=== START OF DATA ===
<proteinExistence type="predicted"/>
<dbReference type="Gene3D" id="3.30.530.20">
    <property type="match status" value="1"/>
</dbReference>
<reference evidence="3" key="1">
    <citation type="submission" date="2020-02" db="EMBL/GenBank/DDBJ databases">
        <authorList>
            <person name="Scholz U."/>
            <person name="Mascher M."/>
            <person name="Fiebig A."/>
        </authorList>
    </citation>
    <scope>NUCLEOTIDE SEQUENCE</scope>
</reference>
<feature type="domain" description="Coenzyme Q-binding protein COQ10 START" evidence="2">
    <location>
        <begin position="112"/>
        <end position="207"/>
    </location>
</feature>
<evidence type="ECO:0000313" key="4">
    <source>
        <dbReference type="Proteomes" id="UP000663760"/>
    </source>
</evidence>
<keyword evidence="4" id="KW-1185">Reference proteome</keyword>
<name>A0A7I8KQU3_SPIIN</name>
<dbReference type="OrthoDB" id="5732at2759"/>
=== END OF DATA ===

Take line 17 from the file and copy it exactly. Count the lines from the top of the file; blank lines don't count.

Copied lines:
        <begin position="112"/>